- Jun 22, 2007 at 8:38 am #1223802
A spacious and lightweight dome tent that is increasingly recommended for 8000m peaks. Minimum weight of 5.5 lbs, 36.6 square feet plus 13 sq ft vestibule. 3 aluminum pole design. There is a single entrance to the inner tent, but one can enter the vestibule from the left or right. The inner tent is free standing, but two stakes are needed for the vestibule. About 14 stakes total could be used for guylines and tent corners for really intense conditions.
The triangular vent on the roof is easily adjusted from inside the inner tent. Additional venting is possible by partially unzipping the screen on the entry, but this tent would be a little stuffy in low elevation, warm conditions. Though officially for 2 people, 3 could fit in the generous 36 sqr ft. (Area/Wt ratio 0.56 ft2/oz).
The inner and outer tent are attached, so the inner stays dry when setting up in bad weather.
At an 11,000+ feet base camp with daily rain, hail and strong winds the tent was reasonably quiet in the gusts. Runners on the guy lines make a super taut pitch very easy. Condensation was minimal through rain, hail and freezing conditions, though I did use a groundsheet in the vestibule (limiting condensation from rising from the ground). As a double wall setup, the tent is likely too warm for hot weather, though setup is possible without the outer tent. My wife and I both really love this tent.Nov 19, 2011 at 4:42 pm #1803466
@coldworlderLocale: Green Mountains
I've had a lot of tents in my day, and this one is the champ! It is easy to set up, lightweight and strong. Ventilation is amazing and it just seems like Hilleberg had been listening in to all the bitching and moaning that happens during overnights, and actually did something about it!Jul 11, 2015 at 9:48 pm #2214087
r mBPL Member
I'd mark this 4.5 if I could.
I use this as a winter tent, mostly on snow. It's a tent that can be used in a lot more situations than that, but for me its too heavy to carry outside of winter.
– The vestibule has a lot of storage space, a lot of it will be with the fly sitting directly on your gear owing to the very shallow slope of it near the front. This works out OK, it provides space to leave things without snow collecting, and the things provide structure so the weight of the snow hasn't been a problem. Unless you dig down don't expect to be able to spend time sitting in the vestibule.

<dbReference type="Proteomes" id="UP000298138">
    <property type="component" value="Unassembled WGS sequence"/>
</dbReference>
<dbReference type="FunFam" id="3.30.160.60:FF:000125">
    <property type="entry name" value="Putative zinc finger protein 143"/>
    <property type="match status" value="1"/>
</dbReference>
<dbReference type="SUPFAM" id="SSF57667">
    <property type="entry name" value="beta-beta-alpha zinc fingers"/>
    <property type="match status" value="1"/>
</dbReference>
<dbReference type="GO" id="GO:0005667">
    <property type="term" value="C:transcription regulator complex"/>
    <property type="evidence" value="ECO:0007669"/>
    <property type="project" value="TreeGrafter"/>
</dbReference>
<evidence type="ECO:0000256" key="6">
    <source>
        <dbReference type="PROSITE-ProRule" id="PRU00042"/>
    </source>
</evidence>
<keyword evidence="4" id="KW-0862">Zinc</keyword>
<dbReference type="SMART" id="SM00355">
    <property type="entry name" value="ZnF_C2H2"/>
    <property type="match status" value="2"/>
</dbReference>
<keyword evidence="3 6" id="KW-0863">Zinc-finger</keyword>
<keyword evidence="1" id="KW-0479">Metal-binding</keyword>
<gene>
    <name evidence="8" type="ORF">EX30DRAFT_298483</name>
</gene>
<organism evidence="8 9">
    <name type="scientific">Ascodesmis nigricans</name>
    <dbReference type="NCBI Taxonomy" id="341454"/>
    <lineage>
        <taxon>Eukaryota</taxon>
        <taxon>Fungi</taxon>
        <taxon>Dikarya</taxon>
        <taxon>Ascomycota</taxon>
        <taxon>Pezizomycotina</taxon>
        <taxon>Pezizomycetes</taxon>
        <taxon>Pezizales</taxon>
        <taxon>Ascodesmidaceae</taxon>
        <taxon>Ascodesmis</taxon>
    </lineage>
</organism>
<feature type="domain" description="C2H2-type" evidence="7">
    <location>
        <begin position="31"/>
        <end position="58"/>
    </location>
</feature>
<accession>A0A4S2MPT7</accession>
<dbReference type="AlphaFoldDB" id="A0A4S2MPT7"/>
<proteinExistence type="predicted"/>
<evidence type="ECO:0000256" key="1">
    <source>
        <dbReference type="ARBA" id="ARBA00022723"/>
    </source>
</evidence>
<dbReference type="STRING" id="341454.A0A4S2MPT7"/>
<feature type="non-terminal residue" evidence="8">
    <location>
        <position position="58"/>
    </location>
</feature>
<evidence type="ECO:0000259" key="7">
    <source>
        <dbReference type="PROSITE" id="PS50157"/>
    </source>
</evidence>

– The bathtube floor is heavy, and unneeded on when its below freezing. The bathtube floor attracts a lot of condensation.
– A little bit of snow gets in if its snowing and you use the closer zip to enter/exit the tent (as you probably will – the far zip is a long way away and by using that you'll disturb your storage space more).
– There's enough space for two people, it was comfortable but not spacious.
– The feet end is quite slopey, which is extra annoying as the bathtube walls get condensation, that you tend to accidently mop up with your footbox.
– Guy lines and adjusters are great, no problems there
– While full length pole sleeves might be quicker at times, I really like the clipping arrangement.
– The inner is attached to the outer with elastic, over time this will stretch and the inner will become saggy and seem smaller. Known problem, but not a big one
I quite like the tent. Winter tents are never going to be light, but it did represent a poor enough weight to space ratio that I'll be experimenting with mids or ditching the inner on future snow trips.
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